Spanish Women Writers and Spain s Civil War

The authors represented in this collection reflect a wide range of political positions.

Spanish Women Writers and Spain s Civil War

Author: Maryellen Bieder

Publisher: Taylor & Francis

ISBN: 1134777167

Page: 250

View: 788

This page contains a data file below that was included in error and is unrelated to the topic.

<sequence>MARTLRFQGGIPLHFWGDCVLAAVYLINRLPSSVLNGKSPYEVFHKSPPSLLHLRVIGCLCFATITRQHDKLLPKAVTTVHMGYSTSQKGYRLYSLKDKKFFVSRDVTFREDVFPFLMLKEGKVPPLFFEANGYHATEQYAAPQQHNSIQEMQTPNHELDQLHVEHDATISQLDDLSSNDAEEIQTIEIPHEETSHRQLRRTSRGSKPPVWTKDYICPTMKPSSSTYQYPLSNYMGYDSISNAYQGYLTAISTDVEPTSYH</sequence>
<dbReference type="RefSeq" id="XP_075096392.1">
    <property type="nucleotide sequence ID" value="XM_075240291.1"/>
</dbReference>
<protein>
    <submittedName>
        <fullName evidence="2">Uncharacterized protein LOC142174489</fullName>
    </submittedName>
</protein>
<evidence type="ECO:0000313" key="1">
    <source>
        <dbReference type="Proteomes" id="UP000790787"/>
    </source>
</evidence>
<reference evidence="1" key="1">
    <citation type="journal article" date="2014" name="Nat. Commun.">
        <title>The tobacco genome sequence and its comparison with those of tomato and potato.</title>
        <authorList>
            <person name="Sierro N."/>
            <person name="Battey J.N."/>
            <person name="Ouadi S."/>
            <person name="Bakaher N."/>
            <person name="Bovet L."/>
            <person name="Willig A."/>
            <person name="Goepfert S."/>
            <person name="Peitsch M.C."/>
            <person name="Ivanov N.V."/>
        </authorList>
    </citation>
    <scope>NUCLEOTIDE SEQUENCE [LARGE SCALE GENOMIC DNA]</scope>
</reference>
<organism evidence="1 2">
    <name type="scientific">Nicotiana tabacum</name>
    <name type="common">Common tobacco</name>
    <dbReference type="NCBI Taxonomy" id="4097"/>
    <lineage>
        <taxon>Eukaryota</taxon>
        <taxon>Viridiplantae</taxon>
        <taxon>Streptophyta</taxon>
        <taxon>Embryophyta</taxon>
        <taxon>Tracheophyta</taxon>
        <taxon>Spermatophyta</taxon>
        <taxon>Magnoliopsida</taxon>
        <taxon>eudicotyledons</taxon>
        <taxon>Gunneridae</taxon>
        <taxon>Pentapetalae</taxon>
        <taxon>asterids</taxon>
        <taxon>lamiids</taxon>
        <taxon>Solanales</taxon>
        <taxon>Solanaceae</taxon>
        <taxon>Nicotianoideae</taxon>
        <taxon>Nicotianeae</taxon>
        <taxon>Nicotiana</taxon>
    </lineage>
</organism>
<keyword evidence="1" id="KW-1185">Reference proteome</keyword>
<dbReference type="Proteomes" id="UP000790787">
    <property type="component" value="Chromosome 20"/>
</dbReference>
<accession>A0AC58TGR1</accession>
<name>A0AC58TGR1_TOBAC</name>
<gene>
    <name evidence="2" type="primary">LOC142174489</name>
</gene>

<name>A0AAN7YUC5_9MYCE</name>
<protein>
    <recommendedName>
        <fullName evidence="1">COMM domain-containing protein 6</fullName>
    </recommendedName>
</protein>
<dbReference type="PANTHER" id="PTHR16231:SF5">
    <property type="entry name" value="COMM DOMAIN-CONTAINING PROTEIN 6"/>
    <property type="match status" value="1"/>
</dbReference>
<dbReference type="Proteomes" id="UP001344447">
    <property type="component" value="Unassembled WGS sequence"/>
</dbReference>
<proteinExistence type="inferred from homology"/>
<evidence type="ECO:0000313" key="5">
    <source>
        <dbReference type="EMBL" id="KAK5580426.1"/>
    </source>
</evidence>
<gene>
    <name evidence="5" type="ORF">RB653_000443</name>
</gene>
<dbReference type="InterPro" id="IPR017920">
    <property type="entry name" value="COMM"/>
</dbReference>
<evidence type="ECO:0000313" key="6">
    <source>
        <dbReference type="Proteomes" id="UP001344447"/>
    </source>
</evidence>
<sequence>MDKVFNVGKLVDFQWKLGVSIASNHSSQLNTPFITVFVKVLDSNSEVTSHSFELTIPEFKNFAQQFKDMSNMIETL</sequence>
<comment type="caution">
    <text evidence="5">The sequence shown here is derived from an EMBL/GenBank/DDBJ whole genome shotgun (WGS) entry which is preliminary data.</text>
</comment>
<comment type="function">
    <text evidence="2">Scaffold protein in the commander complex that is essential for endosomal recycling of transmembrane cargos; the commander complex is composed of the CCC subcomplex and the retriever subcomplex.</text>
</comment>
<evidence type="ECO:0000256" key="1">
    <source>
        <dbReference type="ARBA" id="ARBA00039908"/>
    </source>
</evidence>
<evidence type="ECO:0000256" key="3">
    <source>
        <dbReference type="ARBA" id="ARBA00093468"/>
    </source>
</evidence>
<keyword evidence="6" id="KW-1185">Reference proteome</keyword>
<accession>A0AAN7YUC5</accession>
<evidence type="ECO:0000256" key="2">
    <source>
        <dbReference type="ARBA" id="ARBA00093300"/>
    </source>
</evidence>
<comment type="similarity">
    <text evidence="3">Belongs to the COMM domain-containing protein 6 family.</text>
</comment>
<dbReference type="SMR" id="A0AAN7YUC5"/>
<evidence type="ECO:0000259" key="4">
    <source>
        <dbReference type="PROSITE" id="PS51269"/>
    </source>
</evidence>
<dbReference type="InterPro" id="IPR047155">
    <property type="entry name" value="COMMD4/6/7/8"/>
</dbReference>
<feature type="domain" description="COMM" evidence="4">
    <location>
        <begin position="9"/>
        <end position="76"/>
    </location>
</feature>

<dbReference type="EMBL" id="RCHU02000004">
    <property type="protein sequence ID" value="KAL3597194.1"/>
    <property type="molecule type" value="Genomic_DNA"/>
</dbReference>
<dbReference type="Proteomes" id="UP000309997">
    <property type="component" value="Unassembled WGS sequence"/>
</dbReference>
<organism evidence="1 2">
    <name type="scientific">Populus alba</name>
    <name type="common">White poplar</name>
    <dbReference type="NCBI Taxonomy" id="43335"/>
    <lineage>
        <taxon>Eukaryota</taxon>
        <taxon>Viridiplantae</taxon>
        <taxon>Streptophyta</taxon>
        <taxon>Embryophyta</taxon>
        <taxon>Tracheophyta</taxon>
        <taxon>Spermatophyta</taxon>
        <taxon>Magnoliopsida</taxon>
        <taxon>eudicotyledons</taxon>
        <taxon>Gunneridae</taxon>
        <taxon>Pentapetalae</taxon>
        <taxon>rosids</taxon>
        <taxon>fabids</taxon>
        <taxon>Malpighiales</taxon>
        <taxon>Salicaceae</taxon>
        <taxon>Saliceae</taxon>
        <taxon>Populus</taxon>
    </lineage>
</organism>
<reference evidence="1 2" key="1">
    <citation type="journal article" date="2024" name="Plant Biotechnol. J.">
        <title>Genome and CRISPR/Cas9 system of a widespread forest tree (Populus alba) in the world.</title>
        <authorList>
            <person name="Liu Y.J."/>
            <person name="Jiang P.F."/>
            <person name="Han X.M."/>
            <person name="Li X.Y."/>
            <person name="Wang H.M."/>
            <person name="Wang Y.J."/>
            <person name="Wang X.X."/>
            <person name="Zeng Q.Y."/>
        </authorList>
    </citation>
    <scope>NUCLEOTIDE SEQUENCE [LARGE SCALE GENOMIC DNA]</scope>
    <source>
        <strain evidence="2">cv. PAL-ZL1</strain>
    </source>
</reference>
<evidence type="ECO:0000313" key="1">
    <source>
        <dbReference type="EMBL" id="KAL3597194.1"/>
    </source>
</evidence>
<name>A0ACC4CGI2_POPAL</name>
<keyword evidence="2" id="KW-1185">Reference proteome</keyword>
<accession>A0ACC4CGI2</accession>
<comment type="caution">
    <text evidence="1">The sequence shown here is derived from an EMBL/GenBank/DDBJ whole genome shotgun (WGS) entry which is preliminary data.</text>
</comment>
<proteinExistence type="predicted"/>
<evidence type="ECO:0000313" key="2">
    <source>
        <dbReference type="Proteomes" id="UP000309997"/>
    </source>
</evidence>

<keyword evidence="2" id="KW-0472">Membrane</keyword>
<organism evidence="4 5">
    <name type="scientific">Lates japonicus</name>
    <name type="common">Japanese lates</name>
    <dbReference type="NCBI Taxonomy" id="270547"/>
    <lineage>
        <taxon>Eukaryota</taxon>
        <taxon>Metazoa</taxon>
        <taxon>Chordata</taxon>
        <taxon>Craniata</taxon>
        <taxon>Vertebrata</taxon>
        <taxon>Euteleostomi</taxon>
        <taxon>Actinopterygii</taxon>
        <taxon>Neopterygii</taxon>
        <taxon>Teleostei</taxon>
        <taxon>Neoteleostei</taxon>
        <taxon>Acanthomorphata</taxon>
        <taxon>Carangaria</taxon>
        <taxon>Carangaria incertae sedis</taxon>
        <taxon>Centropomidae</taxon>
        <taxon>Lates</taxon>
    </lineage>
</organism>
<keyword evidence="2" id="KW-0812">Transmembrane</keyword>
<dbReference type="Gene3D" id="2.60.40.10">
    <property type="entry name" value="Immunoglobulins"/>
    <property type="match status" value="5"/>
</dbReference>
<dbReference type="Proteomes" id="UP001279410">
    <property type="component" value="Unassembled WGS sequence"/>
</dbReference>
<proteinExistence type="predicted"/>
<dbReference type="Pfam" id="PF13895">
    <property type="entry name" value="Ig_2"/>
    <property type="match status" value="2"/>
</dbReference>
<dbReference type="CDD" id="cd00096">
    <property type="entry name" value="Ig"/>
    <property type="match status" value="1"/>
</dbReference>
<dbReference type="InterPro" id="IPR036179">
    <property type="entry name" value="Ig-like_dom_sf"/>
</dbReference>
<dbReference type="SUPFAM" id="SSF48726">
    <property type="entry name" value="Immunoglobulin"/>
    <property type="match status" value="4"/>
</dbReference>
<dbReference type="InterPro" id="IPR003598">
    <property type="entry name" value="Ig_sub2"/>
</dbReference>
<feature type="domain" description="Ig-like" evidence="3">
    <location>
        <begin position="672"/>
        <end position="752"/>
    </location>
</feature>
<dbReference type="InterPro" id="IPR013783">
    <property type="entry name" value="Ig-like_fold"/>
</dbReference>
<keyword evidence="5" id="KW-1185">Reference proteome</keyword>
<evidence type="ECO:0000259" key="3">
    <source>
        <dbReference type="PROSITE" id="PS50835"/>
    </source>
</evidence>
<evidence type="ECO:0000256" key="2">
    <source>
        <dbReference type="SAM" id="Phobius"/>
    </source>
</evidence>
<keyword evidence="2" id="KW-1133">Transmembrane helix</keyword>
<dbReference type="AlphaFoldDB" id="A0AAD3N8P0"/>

The Spanish Civil War (1936-1939) pitted conservative forces including the army, the Church, the Falange (fascist party), landowners, and industrial capitalists against the Republic, installed in 1931 and supported by intellectuals, the petite bourgeoisie, many campesinos (farm laborers), and the urban proletariat. Provoking heated passions on both sides, the Civil War soon became an international phenomenon that inspired a number of literary works reflecting the impact of the war on foreign and national writers. While the literature of the period has been the subject of scholarship, women's literary production has not been studied as a body of work in the same way that literature by men has been, and its unique features have not been examined. Addressing this lacuna in literary studies, this volume provides fresh perspectives on well-known women writers, as well as less studied ones, whose works take the Spanish Civil War as a theme. The authors represented in this collection reflect a wide range of political positions. Writers such as Maria Zambrano, Mercè Rodoreda, and Josefina Aldecoa were clearly aligned with the Republic, whereas others, including Mercedes Salisachs and Liberata Masoliver, sympathized with the Nationalists. Most, however, are situated in a more ambiguous political space, although the ethics and character portraits that emerge in their works might suggest Republican sympathies. Taken together, the essays are an important contribution to scholarship on literature inspired by this pivotal point in Spanish history.